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Spaciousness is Good for the Soul

Photo by Ahmet Ali Agir for Unsplash October was a busy month. Barb Patterson and I enjoyed another very inspiring Engaged Space. The Soul-Centered Series started. There was a visit to our eldest daughter in college for Family Weekend, an amazing Business Summit in Portland, three corporate trainings, and client intensives. What I am so […]

Photo by Ahmet Ali Agir for Unsplash

October was a busy month. Barb Patterson and I enjoyed another very inspiring Engaged Space. The Soul-Centered Series started. There was a visit to our eldest daughter in college for Family Weekend, an amazing Business Summit in Portland, three corporate trainings, and client intensives.

What I am so grateful for is that with all of this going on my stress levels have been low. I have eaten candy this month, but that is because we bought Halloween candy early to be prepared. This was a very bad idea because then we had to buy more candy for Halloween. But other than that, I haven’t been trying to get by using coping mechanisms.

This is a clear example of how my internal experience is internally generated and not a reflection of what is going on outside of me. At one point, I even wondered if there was something wrong with me that I wasn’t feeling nervous before doing a training. I was concerned I might be losing my edge. Fortunately, I got to experience for myself how my best performance happens when I am not feeling pressure.

However, even though my experience is internally generated, and I have not been feeling stressed, I do notice that I enjoy and respect a slower pace in my life these days. This month’s pace is no longer the norm. I used to keep myself busy like this all the time. Previously I would feel nervous if there were any openings in my calendar. Spacious days with nothing in them or big gaps in my schedule typically meant I wouldn’t be able to enjoy the time off because I would buy into insecure thinking and feel like the antidote was to make up work to do so I could feel better.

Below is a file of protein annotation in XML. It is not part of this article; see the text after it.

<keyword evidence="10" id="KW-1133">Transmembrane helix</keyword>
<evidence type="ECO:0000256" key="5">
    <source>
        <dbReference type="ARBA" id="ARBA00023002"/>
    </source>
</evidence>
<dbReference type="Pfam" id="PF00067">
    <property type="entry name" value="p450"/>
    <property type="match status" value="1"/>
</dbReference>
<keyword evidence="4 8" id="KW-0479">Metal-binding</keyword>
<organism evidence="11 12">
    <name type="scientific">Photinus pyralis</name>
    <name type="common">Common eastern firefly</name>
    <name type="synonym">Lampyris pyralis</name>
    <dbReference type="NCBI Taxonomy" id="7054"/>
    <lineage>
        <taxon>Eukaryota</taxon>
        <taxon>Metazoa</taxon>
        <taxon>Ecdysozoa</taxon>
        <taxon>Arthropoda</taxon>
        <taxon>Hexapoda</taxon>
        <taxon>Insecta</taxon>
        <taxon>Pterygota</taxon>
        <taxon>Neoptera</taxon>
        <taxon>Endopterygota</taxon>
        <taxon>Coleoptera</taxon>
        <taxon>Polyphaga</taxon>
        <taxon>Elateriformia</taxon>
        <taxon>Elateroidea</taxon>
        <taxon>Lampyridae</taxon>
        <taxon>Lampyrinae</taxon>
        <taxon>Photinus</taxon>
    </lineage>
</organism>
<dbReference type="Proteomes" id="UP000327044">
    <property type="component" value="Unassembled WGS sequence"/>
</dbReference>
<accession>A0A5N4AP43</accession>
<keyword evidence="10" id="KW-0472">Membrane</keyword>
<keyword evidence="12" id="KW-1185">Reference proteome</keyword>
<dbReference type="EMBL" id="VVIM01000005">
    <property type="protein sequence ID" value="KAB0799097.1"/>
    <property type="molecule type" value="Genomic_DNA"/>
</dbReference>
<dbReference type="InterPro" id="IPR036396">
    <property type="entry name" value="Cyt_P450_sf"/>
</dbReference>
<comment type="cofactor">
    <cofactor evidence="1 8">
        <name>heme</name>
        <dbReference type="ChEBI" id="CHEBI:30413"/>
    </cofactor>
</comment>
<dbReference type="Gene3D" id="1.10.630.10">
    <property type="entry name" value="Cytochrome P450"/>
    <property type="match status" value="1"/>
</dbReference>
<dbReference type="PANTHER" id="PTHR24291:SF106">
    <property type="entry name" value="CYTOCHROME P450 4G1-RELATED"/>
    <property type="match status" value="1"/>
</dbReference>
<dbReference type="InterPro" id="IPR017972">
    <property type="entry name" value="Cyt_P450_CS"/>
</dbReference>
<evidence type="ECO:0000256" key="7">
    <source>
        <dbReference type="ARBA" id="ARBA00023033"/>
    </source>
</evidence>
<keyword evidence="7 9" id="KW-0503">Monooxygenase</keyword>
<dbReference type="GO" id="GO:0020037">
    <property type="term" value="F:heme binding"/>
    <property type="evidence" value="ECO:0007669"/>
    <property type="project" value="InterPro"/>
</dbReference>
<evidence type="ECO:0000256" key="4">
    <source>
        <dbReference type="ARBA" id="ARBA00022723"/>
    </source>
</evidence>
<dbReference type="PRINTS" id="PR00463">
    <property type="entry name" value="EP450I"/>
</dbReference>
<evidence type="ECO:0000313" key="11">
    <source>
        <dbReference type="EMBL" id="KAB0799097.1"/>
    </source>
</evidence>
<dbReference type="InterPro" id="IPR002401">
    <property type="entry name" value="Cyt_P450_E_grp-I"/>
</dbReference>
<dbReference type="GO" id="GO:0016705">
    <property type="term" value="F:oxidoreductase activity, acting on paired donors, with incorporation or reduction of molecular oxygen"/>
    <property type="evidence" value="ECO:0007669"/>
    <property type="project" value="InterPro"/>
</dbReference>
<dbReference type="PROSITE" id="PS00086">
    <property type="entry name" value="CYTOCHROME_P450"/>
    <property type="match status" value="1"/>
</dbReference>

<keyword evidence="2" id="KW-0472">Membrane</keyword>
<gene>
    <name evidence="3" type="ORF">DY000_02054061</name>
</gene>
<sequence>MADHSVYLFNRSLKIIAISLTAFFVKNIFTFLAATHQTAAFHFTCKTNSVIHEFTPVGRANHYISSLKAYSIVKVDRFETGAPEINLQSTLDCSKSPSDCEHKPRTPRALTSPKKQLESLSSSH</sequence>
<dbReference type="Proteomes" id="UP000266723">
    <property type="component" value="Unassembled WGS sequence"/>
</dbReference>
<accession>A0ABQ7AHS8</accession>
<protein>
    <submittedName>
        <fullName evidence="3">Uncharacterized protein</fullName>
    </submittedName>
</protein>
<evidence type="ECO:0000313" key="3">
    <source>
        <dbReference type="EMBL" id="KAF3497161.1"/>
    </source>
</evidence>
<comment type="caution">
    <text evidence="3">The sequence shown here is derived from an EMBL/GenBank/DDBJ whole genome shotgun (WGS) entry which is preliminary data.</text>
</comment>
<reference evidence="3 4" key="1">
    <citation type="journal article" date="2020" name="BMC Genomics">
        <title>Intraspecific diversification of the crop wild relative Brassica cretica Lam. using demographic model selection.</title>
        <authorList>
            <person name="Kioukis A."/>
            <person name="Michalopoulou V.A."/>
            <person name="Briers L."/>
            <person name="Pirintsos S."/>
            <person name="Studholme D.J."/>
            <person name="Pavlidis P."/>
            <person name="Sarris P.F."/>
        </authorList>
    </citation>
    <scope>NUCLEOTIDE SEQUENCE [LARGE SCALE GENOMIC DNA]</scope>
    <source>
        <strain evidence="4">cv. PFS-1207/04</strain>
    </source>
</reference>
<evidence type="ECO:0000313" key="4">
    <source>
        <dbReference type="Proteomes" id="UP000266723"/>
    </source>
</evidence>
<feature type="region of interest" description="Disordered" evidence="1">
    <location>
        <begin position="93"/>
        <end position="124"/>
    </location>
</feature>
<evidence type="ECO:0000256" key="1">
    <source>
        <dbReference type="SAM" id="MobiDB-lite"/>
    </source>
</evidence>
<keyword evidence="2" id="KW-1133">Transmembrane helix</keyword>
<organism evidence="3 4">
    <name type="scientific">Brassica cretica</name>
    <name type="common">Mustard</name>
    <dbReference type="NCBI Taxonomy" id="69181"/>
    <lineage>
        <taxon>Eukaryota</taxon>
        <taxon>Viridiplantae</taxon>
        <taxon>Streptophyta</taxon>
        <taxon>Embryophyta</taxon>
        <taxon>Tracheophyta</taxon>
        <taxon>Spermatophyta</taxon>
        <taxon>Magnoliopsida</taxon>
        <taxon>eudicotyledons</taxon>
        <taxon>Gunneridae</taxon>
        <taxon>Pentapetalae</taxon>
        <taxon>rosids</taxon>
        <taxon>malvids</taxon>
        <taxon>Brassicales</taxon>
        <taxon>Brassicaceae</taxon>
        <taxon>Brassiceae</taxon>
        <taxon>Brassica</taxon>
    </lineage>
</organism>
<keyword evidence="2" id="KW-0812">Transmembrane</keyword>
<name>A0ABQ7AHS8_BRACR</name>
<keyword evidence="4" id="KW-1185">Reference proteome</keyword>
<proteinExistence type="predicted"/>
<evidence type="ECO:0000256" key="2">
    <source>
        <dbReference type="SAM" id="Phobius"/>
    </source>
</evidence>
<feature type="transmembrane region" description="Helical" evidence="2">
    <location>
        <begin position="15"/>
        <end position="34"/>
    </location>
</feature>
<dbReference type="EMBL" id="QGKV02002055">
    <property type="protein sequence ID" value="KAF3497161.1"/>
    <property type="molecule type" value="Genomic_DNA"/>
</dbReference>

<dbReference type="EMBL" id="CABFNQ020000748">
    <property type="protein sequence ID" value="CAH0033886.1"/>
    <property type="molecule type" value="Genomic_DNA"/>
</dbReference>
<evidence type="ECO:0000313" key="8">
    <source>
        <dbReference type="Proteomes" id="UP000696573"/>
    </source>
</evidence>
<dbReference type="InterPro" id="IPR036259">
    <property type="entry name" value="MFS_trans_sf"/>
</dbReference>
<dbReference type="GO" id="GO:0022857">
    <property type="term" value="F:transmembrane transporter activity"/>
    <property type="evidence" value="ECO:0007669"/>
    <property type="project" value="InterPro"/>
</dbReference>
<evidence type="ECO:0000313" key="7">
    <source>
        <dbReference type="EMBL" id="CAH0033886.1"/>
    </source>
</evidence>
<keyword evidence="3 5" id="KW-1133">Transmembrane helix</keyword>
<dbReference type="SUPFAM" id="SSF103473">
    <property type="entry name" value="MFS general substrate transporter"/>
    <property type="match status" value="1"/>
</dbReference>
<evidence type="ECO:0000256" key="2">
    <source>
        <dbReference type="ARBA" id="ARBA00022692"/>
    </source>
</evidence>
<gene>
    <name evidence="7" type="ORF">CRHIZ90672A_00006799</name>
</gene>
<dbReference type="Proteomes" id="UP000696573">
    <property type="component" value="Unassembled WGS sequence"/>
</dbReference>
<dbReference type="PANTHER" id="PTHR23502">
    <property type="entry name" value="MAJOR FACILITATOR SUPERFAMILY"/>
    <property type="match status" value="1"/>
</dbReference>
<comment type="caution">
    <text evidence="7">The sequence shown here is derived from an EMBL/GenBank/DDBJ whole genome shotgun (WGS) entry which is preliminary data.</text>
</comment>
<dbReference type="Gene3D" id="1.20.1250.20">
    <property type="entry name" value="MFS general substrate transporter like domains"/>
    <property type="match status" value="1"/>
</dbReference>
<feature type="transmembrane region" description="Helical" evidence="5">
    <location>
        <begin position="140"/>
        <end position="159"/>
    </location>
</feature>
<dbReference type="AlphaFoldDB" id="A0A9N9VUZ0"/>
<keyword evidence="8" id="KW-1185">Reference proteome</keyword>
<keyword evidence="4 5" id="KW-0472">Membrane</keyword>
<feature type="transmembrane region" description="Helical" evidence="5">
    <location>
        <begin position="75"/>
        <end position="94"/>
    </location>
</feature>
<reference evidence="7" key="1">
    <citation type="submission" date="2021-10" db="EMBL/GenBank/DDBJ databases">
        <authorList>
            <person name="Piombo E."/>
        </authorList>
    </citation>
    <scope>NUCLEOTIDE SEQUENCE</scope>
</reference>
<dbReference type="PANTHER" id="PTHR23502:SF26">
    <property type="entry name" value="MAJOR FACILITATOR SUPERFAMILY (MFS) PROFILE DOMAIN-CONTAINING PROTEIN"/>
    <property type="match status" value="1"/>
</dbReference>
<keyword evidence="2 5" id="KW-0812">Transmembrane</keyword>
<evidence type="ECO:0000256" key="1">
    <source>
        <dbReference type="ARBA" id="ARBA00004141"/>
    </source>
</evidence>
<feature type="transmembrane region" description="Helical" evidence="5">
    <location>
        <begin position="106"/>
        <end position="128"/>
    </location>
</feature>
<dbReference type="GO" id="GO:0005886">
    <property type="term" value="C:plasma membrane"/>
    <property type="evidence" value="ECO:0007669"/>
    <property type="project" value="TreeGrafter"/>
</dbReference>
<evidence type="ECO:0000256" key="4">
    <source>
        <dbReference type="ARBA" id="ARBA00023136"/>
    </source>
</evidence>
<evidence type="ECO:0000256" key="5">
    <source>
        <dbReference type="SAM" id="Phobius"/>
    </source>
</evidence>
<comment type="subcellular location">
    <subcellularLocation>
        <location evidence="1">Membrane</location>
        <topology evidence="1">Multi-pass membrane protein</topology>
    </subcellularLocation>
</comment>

It was revolutionary for me to take two months off this past summer from working with clients. I had fearful thoughts about whether or not that was the right thing to do for my business, but I am so grateful I did. It allowed me to take care of myself and really helped me to see the benefits of slowing down and having more spaciousness in my life. My internal set point shifted and with it, I found I was getting better ideas. It also gave me a new normal that I got used to in terms of my internal state of mind.

Now as I come off of this extremely busy spell and look at the spaciousness available to me starting mid-November, I no longer feel compelled to fill that time. I experience my internal okayness more and don’t need to be busy to try and escape my insecure feelings. I’m not going to be homeless because I have a quiet week or two. It sounds crazy now, but it used to look to me that my hard work was required for my survival.

Participating in the Engaged Space last month was a great reminder to come back to the simplicity that all there is in life is following the next step that is right in front of you. That is how everything gets done from cooking a meal to building a multinational corporation. Our internal well-being has nothing to do with our doing or not doing. It is there — always. Having more spaciousness in my life has helped my mind to settle more so I can experience the feeling of my true nature more fully. And I got used to it so even when my external life isn’t so spacious, I appreciate my internal spaciousness that is still available. 

How do you enjoy and prioritize spaciousness in your life?

Rohini Ross is excited to present The Soul-Centered Series: Psychology, Spirituality, and the Teachings of Sydney Banks with the original students of Sydney Banks in Santa Monica, CA. She is passionate about helping people wake up to their true nature. She is a transformative coach and trainer, and author of Marriage (The Soul-Centered Series Book 1). She has an international coaching practice helping individuals, couples, and professionals embrace all of who they are so they can experience greater levels of well-being, resiliency, and success. You can follow Rohini on FacebookTwitter, and Instagram, watch her Vlogs with her husband, Angus Ross, and subscribe to her weekly blog on her website, www.rohiniross.com

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